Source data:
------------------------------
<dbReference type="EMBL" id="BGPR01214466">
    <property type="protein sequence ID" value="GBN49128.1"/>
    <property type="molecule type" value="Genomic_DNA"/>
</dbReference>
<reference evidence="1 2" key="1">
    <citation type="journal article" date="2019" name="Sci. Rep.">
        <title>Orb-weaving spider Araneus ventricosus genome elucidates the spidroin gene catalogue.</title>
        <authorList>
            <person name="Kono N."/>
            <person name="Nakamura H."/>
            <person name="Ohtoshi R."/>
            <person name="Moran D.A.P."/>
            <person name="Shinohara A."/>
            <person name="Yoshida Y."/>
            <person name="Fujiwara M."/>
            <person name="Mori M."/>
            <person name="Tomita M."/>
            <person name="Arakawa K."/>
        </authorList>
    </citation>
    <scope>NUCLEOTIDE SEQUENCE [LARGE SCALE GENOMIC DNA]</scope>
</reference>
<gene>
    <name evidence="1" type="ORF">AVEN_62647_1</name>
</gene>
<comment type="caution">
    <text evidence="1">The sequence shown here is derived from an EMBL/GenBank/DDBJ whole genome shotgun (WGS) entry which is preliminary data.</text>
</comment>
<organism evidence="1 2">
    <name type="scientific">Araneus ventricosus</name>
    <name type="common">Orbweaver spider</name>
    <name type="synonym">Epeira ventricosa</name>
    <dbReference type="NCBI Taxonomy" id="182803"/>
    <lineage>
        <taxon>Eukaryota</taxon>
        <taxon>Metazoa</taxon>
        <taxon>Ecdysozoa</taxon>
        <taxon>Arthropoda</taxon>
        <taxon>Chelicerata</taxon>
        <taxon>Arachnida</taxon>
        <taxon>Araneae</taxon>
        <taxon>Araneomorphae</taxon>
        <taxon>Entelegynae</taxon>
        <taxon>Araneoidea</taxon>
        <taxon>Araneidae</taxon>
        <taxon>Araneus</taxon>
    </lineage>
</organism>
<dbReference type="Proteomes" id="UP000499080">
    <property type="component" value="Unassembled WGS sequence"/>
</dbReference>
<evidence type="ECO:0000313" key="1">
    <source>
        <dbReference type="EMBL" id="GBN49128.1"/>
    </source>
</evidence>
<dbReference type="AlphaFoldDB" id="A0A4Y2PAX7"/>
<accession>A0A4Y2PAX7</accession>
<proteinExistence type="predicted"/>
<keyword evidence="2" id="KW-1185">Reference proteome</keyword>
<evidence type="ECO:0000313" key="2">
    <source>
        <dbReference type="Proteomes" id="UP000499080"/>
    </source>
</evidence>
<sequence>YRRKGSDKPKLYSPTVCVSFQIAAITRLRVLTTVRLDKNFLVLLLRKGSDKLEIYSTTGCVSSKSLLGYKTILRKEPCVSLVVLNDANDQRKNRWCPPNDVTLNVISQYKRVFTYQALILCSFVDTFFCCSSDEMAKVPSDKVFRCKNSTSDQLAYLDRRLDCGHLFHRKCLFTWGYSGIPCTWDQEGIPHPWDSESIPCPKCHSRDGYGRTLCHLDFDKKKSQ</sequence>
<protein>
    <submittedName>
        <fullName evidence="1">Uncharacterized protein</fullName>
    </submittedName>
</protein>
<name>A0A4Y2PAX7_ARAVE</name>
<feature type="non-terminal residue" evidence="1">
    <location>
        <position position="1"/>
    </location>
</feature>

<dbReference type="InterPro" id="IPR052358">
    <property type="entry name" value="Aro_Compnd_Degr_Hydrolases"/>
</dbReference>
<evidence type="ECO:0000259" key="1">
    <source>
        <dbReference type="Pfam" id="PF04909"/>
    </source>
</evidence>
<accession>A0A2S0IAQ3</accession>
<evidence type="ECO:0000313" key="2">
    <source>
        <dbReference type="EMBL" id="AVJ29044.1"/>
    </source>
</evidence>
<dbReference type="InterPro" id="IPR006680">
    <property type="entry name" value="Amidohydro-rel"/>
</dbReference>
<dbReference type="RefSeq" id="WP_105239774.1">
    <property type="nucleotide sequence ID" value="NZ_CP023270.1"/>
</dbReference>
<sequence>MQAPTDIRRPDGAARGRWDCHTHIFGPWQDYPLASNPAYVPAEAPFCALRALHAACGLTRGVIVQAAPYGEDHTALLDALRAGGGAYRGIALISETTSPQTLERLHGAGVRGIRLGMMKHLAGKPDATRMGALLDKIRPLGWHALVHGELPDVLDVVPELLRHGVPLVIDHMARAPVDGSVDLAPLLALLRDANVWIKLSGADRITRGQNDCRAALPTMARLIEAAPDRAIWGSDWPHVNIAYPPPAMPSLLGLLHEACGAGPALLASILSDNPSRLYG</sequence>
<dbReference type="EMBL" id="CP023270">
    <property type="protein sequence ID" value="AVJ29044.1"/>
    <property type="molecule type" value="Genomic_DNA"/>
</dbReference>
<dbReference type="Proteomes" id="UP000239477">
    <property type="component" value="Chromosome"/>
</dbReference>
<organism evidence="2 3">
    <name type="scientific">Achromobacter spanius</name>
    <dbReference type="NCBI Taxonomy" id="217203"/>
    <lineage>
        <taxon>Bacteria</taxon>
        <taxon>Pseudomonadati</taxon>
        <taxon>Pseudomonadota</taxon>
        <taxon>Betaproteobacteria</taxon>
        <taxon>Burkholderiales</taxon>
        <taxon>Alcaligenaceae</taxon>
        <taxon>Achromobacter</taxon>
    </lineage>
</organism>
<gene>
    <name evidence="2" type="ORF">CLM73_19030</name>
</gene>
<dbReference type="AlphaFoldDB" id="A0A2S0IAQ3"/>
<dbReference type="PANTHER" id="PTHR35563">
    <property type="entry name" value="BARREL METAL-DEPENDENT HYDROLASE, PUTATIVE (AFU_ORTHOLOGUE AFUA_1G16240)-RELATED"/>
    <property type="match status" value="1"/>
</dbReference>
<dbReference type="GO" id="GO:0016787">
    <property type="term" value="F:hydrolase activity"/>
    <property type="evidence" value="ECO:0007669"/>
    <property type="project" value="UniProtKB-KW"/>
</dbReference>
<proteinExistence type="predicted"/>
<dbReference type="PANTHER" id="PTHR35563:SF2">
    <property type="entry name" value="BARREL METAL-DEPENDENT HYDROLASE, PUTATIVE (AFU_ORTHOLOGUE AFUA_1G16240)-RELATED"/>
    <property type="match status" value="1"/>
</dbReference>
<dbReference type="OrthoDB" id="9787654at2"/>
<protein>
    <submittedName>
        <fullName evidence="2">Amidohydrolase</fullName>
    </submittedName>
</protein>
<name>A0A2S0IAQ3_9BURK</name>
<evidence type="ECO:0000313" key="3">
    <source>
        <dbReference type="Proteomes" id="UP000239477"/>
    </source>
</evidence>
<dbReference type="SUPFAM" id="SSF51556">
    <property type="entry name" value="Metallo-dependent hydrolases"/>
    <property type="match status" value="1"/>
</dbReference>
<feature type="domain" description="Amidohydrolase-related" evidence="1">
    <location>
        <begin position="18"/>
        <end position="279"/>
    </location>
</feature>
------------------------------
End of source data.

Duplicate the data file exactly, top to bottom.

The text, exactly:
<dbReference type="EMBL" id="BGPR01214466">
    <property type="protein sequence ID" value="GBN49128.1"/>
    <property type="molecule type" value="Genomic_DNA"/>
</dbReference>
<reference evidence="1 2" key="1">
    <citation type="journal article" date="2019" name="Sci. Rep.">
        <title>Orb-weaving spider Araneus ventricosus genome elucidates the spidroin gene catalogue.</title>
        <authorList>
            <person name="Kono N."/>
            <person name="Nakamura H."/>
            <person name="Ohtoshi R."/>
            <person name="Moran D.A.P."/>
            <person name="Shinohara A."/>
            <person name="Yoshida Y."/>
            <person name="Fujiwara M."/>
            <person name="Mori M."/>
            <person name="Tomita M."/>
            <person name="Arakawa K."/>
        </authorList>
    </citation>
    <scope>NUCLEOTIDE SEQUENCE [LARGE SCALE GENOMIC DNA]</scope>
</reference>
<gene>
    <name evidence="1" type="ORF">AVEN_62647_1</name>
</gene>
<comment type="caution">
    <text evidence="1">The sequence shown here is derived from an EMBL/GenBank/DDBJ whole genome shotgun (WGS) entry which is preliminary data.</text>
</comment>
<organism evidence="1 2">
    <name type="scientific">Araneus ventricosus</name>
    <name type="common">Orbweaver spider</name>
    <name type="synonym">Epeira ventricosa</name>
    <dbReference type="NCBI Taxonomy" id="182803"/>
    <lineage>
        <taxon>Eukaryota</taxon>
        <taxon>Metazoa</taxon>
        <taxon>Ecdysozoa</taxon>
        <taxon>Arthropoda</taxon>
        <taxon>Chelicerata</taxon>
        <taxon>Arachnida</taxon>
        <taxon>Araneae</taxon>
        <taxon>Araneomorphae</taxon>
        <taxon>Entelegynae</taxon>
        <taxon>Araneoidea</taxon>
        <taxon>Araneidae</taxon>
        <taxon>Araneus</taxon>
    </lineage>
</organism>
<dbReference type="Proteomes" id="UP000499080">
    <property type="component" value="Unassembled WGS sequence"/>
</dbReference>
<evidence type="ECO:0000313" key="1">
    <source>
        <dbReference type="EMBL" id="GBN49128.1"/>
    </source>
</evidence>
<dbReference type="AlphaFoldDB" id="A0A4Y2PAX7"/>
<accession>A0A4Y2PAX7</accession>
<proteinExistence type="predicted"/>
<keyword evidence="2" id="KW-1185">Reference proteome</keyword>
<evidence type="ECO:0000313" key="2">
    <source>
        <dbReference type="Proteomes" id="UP000499080"/>
    </source>
</evidence>
<sequence>YRRKGSDKPKLYSPTVCVSFQIAAITRLRVLTTVRLDKNFLVLLLRKGSDKLEIYSTTGCVSSKSLLGYKTILRKEPCVSLVVLNDANDQRKNRWCPPNDVTLNVISQYKRVFTYQALILCSFVDTFFCCSSDEMAKVPSDKVFRCKNSTSDQLAYLDRRLDCGHLFHRKCLFTWGYSGIPCTWDQEGIPHPWDSESIPCPKCHSRDGYGRTLCHLDFDKKKSQ</sequence>
<protein>
    <submittedName>
        <fullName evidence="1">Uncharacterized protein</fullName>
    </submittedName>
</protein>
<name>A0A4Y2PAX7_ARAVE</name>
<feature type="non-terminal residue" evidence="1">
    <location>
        <position position="1"/>
    </location>
</feature>

<dbReference type="InterPro" id="IPR052358">
    <property type="entry name" value="Aro_Compnd_Degr_Hydrolases"/>
</dbReference>
<evidence type="ECO:0000259" key="1">
    <source>
        <dbReference type="Pfam" id="PF04909"/>
    </source>
</evidence>
<accession>A0A2S0IAQ3</accession>
<evidence type="ECO:0000313" key="2">
    <source>
        <dbReference type="EMBL" id="AVJ29044.1"/>
    </source>
</evidence>
<dbReference type="InterPro" id="IPR006680">
    <property type="entry name" value="Amidohydro-rel"/>
</dbReference>
<dbReference type="RefSeq" id="WP_105239774.1">
    <property type="nucleotide sequence ID" value="NZ_CP023270.1"/>
</dbReference>
<sequence>MQAPTDIRRPDGAARGRWDCHTHIFGPWQDYPLASNPAYVPAEAPFCALRALHAACGLTRGVIVQAAPYGEDHTALLDALRAGGGAYRGIALISETTSPQTLERLHGAGVRGIRLGMMKHLAGKPDATRMGALLDKIRPLGWHALVHGELPDVLDVVPELLRHGVPLVIDHMARAPVDGSVDLAPLLALLRDANVWIKLSGADRITRGQNDCRAALPTMARLIEAAPDRAIWGSDWPHVNIAYPPPAMPSLLGLLHEACGAGPALLASILSDNPSRLYG</sequence>
<dbReference type="EMBL" id="CP023270">
    <property type="protein sequence ID" value="AVJ29044.1"/>
    <property type="molecule type" value="Genomic_DNA"/>
</dbReference>
<dbReference type="Proteomes" id="UP000239477">
    <property type="component" value="Chromosome"/>
</dbReference>
<organism evidence="2 3">
    <name type="scientific">Achromobacter spanius</name>
    <dbReference type="NCBI Taxonomy" id="217203"/>
    <lineage>
        <taxon>Bacteria</taxon>
        <taxon>Pseudomonadati</taxon>
        <taxon>Pseudomonadota</taxon>
        <taxon>Betaproteobacteria</taxon>
        <taxon>Burkholderiales</taxon>
        <taxon>Alcaligenaceae</taxon>
        <taxon>Achromobacter</taxon>
    </lineage>
</organism>
<gene>
    <name evidence="2" type="ORF">CLM73_19030</name>
</gene>
<dbReference type="AlphaFoldDB" id="A0A2S0IAQ3"/>
<dbReference type="PANTHER" id="PTHR35563">
    <property type="entry name" value="BARREL METAL-DEPENDENT HYDROLASE, PUTATIVE (AFU_ORTHOLOGUE AFUA_1G16240)-RELATED"/>
    <property type="match status" value="1"/>
</dbReference>
<dbReference type="GO" id="GO:0016787">
    <property type="term" value="F:hydrolase activity"/>
    <property type="evidence" value="ECO:0007669"/>
    <property type="project" value="UniProtKB-KW"/>
</dbReference>
<proteinExistence type="predicted"/>
<dbReference type="PANTHER" id="PTHR35563:SF2">
    <property type="entry name" value="BARREL METAL-DEPENDENT HYDROLASE, PUTATIVE (AFU_ORTHOLOGUE AFUA_1G16240)-RELATED"/>
    <property type="match status" value="1"/>
</dbReference>
<dbReference type="OrthoDB" id="9787654at2"/>
<protein>
    <submittedName>
        <fullName evidence="2">Amidohydrolase</fullName>
    </submittedName>
</protein>
<name>A0A2S0IAQ3_9BURK</name>
<evidence type="ECO:0000313" key="3">
    <source>
        <dbReference type="Proteomes" id="UP000239477"/>
    </source>
</evidence>
<dbReference type="SUPFAM" id="SSF51556">
    <property type="entry name" value="Metallo-dependent hydrolases"/>
    <property type="match status" value="1"/>
</dbReference>
<feature type="domain" description="Amidohydrolase-related" evidence="1">
    <location>
        <begin position="18"/>
        <end position="279"/>
    </location>
</feature>